First of all, Mrs. Swanson is my mother-in-law, not me. An occasional doctor gets a pass, but no one else. Many years ago, a student hung “Kaybelle” on me, and it stuck for that crowd. My strategy with young adults is to refer to myself as Kay and answer to whatever they call me. But my favorite by far is what my daughter’s boyfriend calls me–Mama Kay. From him, it seems just perfect.
I still use “Kaybelle” in my head when I see you. 🙂
Love the story!
Thanks, Charleene! In our early Army days I had a really tough time with the whole “Mrs. Fink” thing. It was like nails on a chalkboard to my ears. But like most things, I got used to it.
Thanks for stopping by!
I’ve been thinking about this one, too. Most of my kids friends have know me since they were small and I was always “Mrs. L.” or “Aunt Mary” to those in her close circle because one of those girls happened to be my real niece and the others picked it up. I was fine with both. Then, a few years back, some of the older members of our 4-H group starting calling me by my first name. I was caught off guard at first. I didn’t make a big deal of it, though it’s still awkward for me to hear at times. I agree with “Miss Pepper”, I think it often depends on the relationship when young people become adults. For some, I will always be Mrs. L, for others, like the adult friend from my daughter’s school that will be visiting in a few weeks, I’m guessing I’ll be Mary.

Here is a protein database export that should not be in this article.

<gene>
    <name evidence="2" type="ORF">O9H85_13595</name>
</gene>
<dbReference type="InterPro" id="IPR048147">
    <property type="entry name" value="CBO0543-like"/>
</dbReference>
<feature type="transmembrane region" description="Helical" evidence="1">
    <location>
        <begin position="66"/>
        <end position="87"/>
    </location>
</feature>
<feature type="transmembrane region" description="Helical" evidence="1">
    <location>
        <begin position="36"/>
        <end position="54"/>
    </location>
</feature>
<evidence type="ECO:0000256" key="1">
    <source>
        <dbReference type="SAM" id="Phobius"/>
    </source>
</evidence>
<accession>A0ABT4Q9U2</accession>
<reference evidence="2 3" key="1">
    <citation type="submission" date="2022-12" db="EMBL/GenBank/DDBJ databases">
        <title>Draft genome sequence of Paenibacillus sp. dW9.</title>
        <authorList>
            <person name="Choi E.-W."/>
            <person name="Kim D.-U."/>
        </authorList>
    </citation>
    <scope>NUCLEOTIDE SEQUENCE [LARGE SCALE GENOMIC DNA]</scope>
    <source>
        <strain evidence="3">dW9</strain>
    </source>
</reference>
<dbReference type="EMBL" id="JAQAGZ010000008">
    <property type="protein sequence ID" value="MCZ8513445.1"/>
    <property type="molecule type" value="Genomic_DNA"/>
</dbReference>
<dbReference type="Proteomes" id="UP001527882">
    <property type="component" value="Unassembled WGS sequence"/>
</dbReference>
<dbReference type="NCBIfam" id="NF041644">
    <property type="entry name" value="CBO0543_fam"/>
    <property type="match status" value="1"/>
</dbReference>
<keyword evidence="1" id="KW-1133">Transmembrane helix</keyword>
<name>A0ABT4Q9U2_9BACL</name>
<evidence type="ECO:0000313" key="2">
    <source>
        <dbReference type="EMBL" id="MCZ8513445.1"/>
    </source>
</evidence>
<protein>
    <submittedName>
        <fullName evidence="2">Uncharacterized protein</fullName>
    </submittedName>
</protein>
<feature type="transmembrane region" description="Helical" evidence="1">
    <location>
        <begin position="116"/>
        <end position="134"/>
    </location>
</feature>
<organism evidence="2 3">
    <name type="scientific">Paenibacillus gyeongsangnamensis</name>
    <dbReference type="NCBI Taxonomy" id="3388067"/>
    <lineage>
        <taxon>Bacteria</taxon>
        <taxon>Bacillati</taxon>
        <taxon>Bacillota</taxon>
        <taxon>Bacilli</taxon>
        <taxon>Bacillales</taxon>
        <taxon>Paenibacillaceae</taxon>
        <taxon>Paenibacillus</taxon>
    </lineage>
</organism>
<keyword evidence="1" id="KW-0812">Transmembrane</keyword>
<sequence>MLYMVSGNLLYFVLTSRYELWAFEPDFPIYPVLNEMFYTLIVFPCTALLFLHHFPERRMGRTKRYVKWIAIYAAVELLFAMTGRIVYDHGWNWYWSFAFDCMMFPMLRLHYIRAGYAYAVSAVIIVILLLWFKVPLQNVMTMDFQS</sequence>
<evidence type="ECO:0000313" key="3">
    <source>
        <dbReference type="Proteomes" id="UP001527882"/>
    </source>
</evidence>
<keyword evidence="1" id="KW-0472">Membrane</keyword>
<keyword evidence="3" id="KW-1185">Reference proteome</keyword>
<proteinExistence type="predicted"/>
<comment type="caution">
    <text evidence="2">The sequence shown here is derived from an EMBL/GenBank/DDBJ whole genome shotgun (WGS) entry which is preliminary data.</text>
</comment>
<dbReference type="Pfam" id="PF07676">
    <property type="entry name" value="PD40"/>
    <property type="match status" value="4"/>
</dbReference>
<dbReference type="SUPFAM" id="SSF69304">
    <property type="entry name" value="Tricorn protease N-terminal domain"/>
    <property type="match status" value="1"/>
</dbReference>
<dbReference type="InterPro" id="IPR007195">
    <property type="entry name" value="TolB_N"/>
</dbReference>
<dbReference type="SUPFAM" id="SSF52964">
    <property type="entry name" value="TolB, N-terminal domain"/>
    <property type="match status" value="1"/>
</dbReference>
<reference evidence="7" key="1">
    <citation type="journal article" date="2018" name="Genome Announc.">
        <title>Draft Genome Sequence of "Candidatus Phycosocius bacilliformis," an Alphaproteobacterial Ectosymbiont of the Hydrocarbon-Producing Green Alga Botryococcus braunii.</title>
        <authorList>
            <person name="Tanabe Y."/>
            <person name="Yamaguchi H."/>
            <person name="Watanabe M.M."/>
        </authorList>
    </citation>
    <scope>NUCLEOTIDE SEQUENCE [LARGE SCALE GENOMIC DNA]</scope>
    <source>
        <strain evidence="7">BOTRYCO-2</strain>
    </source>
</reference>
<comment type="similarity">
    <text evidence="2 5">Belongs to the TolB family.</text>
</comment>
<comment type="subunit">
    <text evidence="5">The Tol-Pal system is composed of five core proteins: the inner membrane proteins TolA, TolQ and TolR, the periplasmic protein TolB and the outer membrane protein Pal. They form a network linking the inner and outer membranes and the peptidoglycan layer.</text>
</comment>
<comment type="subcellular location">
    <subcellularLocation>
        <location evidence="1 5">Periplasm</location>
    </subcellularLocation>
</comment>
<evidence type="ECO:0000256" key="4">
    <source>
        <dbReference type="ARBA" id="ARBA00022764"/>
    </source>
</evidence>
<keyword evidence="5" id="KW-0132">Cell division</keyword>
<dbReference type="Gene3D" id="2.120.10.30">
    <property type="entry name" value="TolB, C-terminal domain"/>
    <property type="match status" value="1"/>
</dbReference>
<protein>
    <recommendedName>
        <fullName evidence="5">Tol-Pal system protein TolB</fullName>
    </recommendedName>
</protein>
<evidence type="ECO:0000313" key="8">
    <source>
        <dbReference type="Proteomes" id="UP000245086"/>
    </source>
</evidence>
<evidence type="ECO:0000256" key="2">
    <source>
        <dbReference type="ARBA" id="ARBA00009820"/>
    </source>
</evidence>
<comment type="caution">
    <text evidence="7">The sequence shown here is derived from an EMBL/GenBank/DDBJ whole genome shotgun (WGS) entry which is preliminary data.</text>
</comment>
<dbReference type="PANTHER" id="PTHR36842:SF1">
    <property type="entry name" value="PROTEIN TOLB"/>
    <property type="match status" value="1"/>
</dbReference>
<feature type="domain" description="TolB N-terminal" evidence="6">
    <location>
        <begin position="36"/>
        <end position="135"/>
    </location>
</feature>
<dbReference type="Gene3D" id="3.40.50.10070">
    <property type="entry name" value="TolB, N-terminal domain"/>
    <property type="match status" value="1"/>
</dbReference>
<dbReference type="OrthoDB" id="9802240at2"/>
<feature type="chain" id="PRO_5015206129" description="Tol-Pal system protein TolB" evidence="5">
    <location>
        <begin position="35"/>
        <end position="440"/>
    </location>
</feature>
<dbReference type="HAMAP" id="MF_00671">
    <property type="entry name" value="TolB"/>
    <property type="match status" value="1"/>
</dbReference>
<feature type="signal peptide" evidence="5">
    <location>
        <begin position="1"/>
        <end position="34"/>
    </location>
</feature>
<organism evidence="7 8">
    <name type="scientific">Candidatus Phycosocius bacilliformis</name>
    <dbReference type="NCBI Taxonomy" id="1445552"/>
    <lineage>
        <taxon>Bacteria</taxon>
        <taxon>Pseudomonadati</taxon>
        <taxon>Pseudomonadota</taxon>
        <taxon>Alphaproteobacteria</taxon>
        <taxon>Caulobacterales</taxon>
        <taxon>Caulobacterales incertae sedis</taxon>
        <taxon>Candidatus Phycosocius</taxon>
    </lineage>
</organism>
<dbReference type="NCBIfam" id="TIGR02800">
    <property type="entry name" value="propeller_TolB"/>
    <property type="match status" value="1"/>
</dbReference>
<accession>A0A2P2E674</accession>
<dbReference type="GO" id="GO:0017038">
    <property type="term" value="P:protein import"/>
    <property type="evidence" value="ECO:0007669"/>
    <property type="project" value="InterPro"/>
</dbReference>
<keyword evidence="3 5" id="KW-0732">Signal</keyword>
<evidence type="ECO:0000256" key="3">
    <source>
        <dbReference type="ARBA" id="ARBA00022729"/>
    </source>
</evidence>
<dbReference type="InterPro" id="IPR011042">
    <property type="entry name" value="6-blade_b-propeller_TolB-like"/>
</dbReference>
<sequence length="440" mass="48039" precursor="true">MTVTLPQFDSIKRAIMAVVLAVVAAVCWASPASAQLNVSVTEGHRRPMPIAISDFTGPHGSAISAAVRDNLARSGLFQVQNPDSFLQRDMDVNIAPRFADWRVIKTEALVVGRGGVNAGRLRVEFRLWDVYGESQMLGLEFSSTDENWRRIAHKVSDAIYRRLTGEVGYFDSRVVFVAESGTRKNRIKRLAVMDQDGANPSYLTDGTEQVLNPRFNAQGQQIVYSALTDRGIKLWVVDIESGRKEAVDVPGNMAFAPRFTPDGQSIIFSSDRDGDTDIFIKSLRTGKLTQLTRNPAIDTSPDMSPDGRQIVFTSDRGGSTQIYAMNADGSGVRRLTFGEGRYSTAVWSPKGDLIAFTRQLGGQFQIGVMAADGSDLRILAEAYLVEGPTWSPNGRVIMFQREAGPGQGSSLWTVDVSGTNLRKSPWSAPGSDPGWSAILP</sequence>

I think it felt a bit anachronistic for me, because they were in my house. A dozen boys and a girl or two watching tv, eating snacks. It felt like it did when the back yard was full of kids bouncing on the trampoline and climbing the oak tree. Now that I’m thinking about it, it won’t catch me off guard again.
Thanks for joining the chat, Mary!
My kids’ friends all call me by my first name. Now that they’re adults, too, it would just make me feel really old if they referred to me as “Mrs!” So glad you’re writing again, Lisha! (Or Miss Lisha or whatever you’d like to be called!)
This is tricky territory, so I decided to allow the relationship rather than the age to dictate what I’m called. My children’s (young adult) friends call me Miss Pepper, yet my (young adult) assistant calls me Pepper.
Miss Pepper, I wholeheartedly agree!
Lois, you made me think of this! Who remembers this one??